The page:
Australia: Proposal for increased public reporting of tax and country-by-country information
Proposed targeted tax transparency initiatives aimed at multinationals, to deter aggressive tax planning strategies
Proposal for increased public reporting of tax and country-by-country information
Treasury released a consultation paper (5 August 2022) on several of the government's pre-election tax policies targeting multinationals—including tax transparency proposals.
The intention is to introduce targeted tax transparency initiatives aimed at multinational entities and specifically directed towards deterring aggressive tax planning strategies while balancing privacy and confidentiality.
Increased public reporting of tax information, including tax governance and payments on a country-by-country (CbC) basis
The measures explored in the consultation paper would require the public release of information by more taxpayers and in more detail, and could include the publication of data on the amounts of tax large multinationals pay in the jurisdictions they operate, as well as on the number of employees in these jurisdictions—in other words, CbC reporting.
There are alternative options being considered including:
- Mandating public CbC reporting on an annual basis in accordance with European Union rules (December 2021)
- Mandating reporting in accordance with the Global Reporting Initiative's tax standard (GRI 207)
- Legislating the (currently voluntary) Tax Transparency Code and including CbC disclosures in the reporting framework
The consultation questions focus on a range of issues, including determining which entities would be in scope (e.g., whether these rules would apply to “significant global entities” only), and the compliance costs associated with adhering to these public reporting requirements.
Mandatory reporting of material tax risk to shareholders
Another initiative is the requirement to disclose material tax risks to shareholders, so as to assist shareholders to better understand their investments and any underlying tax structuring arrangements.
A key issue is the definition of a “material tax risk.” Treasury is considering whether this would apply to companies that have tax haven exposure, or alternatively whether companies would be required to make a disclosure when they have self-assessed a high-risk rating under the Australian Taxation Office (ATO) Practical Compliance Guidelines.
The inclusion of a disclosure when the company has self-assessed a high-risk rating appears to go beyond the original pre-election announcement, which had suggested a “material tax risk” would arise if the company is doing business in a jurisdiction with a tax rate below the global minimum of 15%.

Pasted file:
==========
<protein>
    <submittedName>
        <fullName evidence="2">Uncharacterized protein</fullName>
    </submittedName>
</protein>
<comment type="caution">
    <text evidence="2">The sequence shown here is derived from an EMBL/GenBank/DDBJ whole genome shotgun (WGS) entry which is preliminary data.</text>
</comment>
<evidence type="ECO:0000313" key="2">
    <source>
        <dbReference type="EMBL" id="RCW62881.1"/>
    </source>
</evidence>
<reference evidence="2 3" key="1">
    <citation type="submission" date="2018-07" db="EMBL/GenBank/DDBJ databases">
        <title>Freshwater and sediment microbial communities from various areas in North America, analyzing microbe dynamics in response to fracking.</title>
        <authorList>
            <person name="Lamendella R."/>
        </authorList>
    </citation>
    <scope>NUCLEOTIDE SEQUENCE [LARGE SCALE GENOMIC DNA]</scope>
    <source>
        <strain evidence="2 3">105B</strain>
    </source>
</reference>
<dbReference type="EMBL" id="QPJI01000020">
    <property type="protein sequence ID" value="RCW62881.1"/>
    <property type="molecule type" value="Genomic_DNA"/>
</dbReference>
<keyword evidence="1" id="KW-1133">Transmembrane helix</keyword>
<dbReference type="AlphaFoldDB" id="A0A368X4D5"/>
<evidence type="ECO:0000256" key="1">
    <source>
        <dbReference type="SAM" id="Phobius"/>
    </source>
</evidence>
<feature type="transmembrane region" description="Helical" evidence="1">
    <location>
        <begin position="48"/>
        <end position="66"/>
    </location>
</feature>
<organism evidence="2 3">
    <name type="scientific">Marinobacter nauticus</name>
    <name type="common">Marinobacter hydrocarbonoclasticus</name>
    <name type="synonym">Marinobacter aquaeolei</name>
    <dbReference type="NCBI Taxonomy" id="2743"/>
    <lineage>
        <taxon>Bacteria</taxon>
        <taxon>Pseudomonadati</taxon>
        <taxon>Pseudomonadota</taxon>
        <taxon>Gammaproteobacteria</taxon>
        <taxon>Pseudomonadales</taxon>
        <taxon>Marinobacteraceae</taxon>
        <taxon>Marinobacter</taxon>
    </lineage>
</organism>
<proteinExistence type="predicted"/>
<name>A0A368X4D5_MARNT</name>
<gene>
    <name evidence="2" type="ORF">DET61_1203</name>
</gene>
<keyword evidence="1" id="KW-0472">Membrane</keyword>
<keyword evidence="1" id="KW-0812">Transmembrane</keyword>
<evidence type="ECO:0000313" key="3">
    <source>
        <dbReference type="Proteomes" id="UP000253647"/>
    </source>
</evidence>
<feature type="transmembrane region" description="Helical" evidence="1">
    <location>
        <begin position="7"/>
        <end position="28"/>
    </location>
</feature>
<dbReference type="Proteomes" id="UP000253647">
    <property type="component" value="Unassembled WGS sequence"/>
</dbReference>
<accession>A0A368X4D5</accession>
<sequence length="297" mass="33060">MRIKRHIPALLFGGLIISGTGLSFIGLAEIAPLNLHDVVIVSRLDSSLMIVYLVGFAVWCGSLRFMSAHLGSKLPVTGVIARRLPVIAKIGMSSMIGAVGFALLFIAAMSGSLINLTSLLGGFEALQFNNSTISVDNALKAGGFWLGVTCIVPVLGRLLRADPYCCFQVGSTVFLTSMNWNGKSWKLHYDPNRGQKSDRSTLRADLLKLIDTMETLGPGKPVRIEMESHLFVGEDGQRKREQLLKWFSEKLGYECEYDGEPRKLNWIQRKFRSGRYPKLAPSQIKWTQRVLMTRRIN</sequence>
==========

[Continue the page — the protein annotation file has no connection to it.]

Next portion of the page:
Requiring tenderers for Australian government contracts to disclose their country of tax domicile
This measure proposes that all firms tendering for Australian government contracts worth more than $200,000* (inclusive of GST) would have to state their country of domicile for tax purposes. This would complement the information that tenderers are already providing under existing rules, including the provision of a Statement of Tax Record to evidence satisfactory engagement with the tax system for certain large government procurement contracts.
Matters for consultation include how this commitment would be implemented, and whether the entity’s tax residency status would be used as the definition of “tax domicile.”
Although this part of the government’s multinational tax policy has received less attention than the tax integrity measures, tax professionals have observed that it is clear that tax transparency is high on the government's agenda and that the government appears to be keen to implement reforms as part of fulfilling its election promises.
The design of the transparency measures will be important for achieving a reasonable balance between the public benefit obtained from the measure and any additional administrative and compliance burden that falls on the disclosing taxpayers. This could include trying to align with international developments when possible so that multinationals do not have a multiplicity of different requirements to comply with.
An important consideration will also be how to put the additional transparency information in a meaningful context. Up to now, certain transparency-focused initiatives have not necessarily had this component.
The closing date for submissions is 2 September 2022.
For more information, contact a KPMG tax professional in Australia:
Jenny Wong | firstname.lastname@example.org
Philip Beswick | email@example.com
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